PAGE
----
The News From Planet Ruby—Friday, May 26, 2023
We're on the edge of our seats on Planet Ruby, as the biggest sporting event on Earth moves into its final stages. Even two weeks ago we believed that the outcome was a foregone conclusion. Now, it appears that the two ape teams might in fact have been working together on an elaborate long con, and could—perhaps on the advice of their new AI master, ChatGPT—be about to rug the entire planet.
If we had nails, we'd be biting them.
"Show Us The Debt Ceiling Math", Say Republicans
Unsurprisingly, the debt ceiling has dominated financial news, as Republicans and Democrats differ on the best way to ensure the US maintains a facade of fiscal responsibility.
The Treasury Secretary has been sending repeated letters to various members of Congress, constantly "updating" the House despite the fact they contain no new information, and urging a deal before the Treasury runs out of cash in early June, possibly as early as June 1. Her approach is very similar to the "Are we nearly there yet?" method employed by small children on long car journeys, and it's entirely possible that a deal has already been done but not announced out of a desire to troll her. The hazy outline of a potential deal to raise the cap for two years is now visible, though work remains to be done.
One-month T-bill rates are a good indication of how worried the market is, and while they're higher than they might otherwise be, there are no signs of real panic yet. Apparently, traders view the apocalyptic warnings with some skepticism. Indeed, Republicans have openly questioned Yellen's X-date math, and asked to see the napkin on which she made her calculations.
The safe haven asset of choice in this world where the US threatens carnage? If you guessed the dollar, you were right. The DXY strengthened to a two-month high.
In other news, Wednesday's publication of the minutes from the last FOMC meeting suggest that inflation, once dismissed as transitory, is going to be transitory for a while longer. The committee was split on the best way forward. The market is now pricing in a considerably higher chance of an additional rate rise this year than it was a few weeks ago.
Last week, bitcoin remained within a tight window, trading between $26,400 and $27,700. BTC respected the 200-week moving average as support, after testing it as resistance in February and finally breaking through in March.
That could have been a positive set-up, and looks like part of the script for a bull market. However, the macro backdrop has the capacity to throw all the cards in the air, as debt ceiling jitters spook traders across every asset class. The current environment of low liquidity (partly due to the withdrawal of major trading firms from the crypto space) is likely to exaggerate any big moves, as it takes less buying or selling pressure to move the market.
On Wednesday, BTC followed stonks lower as a risk-off sentiment prevailed. Bitcoin dropped through support and put in a low under $26,000. At time of publication it's trading around $26,500, just a couple of hundred dollars above the 200 weeky moving average.
Codename: Dumpster Fire 2.0
Court filings from FTX's new CEO hint that he may be considering relaunching the exchange from its radioactive ashes. While some in the crypto world consider this a positive step, remember that the laws of sequels dictate a higher body count and more elaborate death scenes.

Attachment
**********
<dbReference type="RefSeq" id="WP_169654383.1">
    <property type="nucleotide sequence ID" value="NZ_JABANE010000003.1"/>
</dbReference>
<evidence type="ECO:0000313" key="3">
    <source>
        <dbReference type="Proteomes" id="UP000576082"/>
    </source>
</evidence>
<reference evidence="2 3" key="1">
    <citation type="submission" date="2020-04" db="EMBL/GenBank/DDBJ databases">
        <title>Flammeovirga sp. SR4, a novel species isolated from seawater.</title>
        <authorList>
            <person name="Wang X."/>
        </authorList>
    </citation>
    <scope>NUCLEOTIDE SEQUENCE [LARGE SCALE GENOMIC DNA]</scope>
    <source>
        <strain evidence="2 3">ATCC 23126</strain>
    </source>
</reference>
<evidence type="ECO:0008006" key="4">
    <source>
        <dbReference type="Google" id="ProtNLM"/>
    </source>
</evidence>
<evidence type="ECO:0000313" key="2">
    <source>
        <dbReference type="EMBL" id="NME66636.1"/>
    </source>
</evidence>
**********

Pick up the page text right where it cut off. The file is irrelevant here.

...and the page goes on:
Putting its money where its mouth is, Tether has announced a new crypto investment plan. The company will plow up to 15% of its net profit into BTC to diversify its reserves. (The bitcoin holdings are additional to the cash-like deposits that back USDT.) Tether has already holds almost 52,700 BTC, but this represents an organized approach to growing its bitcoin balance.
Gemini says that DCG, the parent company of Genesis, has missed a $630 million payment owed to the Winklevoss-owned exchange. The failed broker owes billions of dollars to its creditors, and Gemini is working to return $1.1 billion of assets from Genesis to its 200,000 Earn customers.
Following some spectacular and unexpected (by Ledger) backlash from the community, Ledger is waiting to release their controversial Recovery feature until they can open source more code. Further delays are expected due to the lengthy party thrown at Ledger HQ at the news that Trezor can be hacked.
Other News In Brief:
- The crypto community celebrated Bitcoin Pizza Day on May 22, 2010. Developer Laszlo Hanyecz made the first real-world transaction using bitcoin, paying another bitcointalk forum user 10,000 BTC for two Papa John's pizzas. 13 years later, the coins were worth $267 million.
- Coinbase has taken the next step in its court battle with the SEC, hoping to compel the regulator to provide the clarity the crypto industry needs.
- Ethereum's gas streak continues, with over 300,000 consecutive blocks coming in over the burn threshold—bad for users, good for holders banking on deflation.
- A hacker was able to gain total control over Tornado Cash governance by means of a malicious proposal. The hacker later offered to return control to the community.
What's New In The SKALEVERSE?
ConsenSys has announced they will be deprecating their Activate staking product for all tokens, including SKL. Holders will be able to manage their SKL stake via the Unagii platform.
And finally, in news that transcends all sectors, jurisdictions, languages, and cultures: Farewell, Tina Turner. You truly were Simply The Best.
That's all for this week!
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